NORWALK, Conn. — A celebratory mood marked Monday’s Common Council meeting as members unanimously green-lighted a $14 million purchase of land for a South Norwalk neighborhood school.
“This is a significant milestone in the City’s efforts to bring a much-needed school back to South Norwalk, efforts that have been going on since at least 2016. … The students in South Norwalk will no longer have to spend a good part of their days bused across the city. It makes it easier, and easier for families to be involved in school activities,” said Common Council President Tom Livingston (D-District E).
The ensuing vote approved not only the purchase of the 11.74 acre parcel at 1 Meadow St. Ext. from Hatch & Bailey Co. but also increased the school’s budget from $72 million to $76 million.
The City has been working towards building a new school in South Norwalk since at least 2015, when a Board of Education facilities study recommended building a magnet school off Ely Street, adjacent to Roodner Court.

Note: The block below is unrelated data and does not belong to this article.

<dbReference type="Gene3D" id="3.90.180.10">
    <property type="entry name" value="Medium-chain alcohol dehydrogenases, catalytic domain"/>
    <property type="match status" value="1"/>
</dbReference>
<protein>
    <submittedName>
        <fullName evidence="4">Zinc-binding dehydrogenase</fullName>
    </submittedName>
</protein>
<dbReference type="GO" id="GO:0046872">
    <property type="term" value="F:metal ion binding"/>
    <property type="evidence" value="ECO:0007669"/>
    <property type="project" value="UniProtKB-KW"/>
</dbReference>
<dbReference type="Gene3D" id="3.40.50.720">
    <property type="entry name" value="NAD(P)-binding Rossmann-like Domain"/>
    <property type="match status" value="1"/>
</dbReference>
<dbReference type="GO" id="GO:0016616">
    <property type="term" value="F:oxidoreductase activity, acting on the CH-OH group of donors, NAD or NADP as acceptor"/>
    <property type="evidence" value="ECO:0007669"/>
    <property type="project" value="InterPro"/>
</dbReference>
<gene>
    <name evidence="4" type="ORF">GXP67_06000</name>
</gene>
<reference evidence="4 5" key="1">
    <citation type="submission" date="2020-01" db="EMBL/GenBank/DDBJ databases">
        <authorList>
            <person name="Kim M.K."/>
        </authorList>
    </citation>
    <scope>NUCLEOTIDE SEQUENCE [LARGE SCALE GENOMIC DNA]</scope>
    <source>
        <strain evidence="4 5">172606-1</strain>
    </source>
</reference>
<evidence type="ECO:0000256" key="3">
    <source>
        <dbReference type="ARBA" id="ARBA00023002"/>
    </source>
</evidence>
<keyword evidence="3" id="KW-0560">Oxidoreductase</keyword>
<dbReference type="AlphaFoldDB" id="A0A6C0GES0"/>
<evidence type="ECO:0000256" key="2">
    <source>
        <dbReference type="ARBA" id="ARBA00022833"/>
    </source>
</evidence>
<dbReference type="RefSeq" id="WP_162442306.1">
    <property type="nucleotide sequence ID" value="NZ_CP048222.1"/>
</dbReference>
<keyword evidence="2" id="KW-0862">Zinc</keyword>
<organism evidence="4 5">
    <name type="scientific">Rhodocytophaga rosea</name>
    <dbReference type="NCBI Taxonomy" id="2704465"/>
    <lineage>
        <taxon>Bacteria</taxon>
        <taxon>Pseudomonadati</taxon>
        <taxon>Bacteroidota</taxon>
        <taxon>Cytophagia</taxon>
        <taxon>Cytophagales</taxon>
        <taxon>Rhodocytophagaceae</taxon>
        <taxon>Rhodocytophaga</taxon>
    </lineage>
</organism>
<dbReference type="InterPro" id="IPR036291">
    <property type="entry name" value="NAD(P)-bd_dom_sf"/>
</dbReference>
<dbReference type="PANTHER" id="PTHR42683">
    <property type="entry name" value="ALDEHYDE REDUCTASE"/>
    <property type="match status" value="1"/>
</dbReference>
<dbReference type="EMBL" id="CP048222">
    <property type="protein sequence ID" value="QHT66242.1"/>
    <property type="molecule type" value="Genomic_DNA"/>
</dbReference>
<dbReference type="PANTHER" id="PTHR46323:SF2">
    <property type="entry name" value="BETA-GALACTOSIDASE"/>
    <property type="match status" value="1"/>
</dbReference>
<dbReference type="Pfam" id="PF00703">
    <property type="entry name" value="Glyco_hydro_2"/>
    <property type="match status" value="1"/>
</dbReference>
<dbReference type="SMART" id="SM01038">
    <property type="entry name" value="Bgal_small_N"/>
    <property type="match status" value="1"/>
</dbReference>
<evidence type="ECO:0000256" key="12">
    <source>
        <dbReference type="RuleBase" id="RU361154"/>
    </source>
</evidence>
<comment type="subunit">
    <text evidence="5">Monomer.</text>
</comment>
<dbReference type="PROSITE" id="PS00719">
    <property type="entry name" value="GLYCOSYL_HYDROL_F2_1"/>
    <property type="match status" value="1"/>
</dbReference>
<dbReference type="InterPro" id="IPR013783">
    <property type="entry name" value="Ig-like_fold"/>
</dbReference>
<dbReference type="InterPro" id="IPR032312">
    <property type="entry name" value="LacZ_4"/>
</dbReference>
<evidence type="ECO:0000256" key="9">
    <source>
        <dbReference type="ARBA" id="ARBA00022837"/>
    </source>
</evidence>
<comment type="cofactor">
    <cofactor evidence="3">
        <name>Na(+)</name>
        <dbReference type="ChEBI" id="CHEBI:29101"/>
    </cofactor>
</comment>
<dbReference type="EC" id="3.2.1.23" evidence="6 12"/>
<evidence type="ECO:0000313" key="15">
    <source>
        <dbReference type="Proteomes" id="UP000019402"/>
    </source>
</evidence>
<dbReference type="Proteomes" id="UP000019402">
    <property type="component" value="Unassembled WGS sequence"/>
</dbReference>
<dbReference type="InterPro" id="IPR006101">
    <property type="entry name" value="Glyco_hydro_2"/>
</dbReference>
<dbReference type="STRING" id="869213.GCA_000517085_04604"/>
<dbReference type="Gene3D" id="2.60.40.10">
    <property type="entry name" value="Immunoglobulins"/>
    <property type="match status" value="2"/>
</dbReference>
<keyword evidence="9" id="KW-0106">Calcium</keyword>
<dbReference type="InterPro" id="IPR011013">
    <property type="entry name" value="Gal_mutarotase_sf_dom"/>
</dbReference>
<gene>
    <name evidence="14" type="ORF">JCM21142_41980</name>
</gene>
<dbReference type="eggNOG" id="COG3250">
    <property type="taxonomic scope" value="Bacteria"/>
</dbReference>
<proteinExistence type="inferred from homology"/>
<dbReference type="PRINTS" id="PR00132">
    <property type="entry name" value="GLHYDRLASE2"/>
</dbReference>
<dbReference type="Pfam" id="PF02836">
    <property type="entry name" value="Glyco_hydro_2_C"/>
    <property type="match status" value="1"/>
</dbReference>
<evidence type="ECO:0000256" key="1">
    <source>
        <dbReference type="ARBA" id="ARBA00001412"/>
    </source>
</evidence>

That plan hinged on using a sliver of park property and faced opposition from then-State Rep. Bruce Morris (D-140) and then-Council member Travis Simms, who became more powerful when Morris retired and he won election to the District 140 seat. Last year, City leaders admitted the plan wouldn’t come to fruition, even if they’d spent more than $710,000 on acquiring Tito Court properties through the eminent domain process, and started looking for alternatives.
The winds favored the effort in one way: Norwalk’s demographics have changed and the City is no longer required to maintain State racial balancing standards. The plan has therefore switched from a magnet school to a neighborhood school, long desired by the area’s residents.
Still, the school won’t accommodate all of the neighborhood’s children. Admission will be via a lottery, open only to South Norwalk residents, and it’s expected that some parents will opt to send their children to other schools for special programs.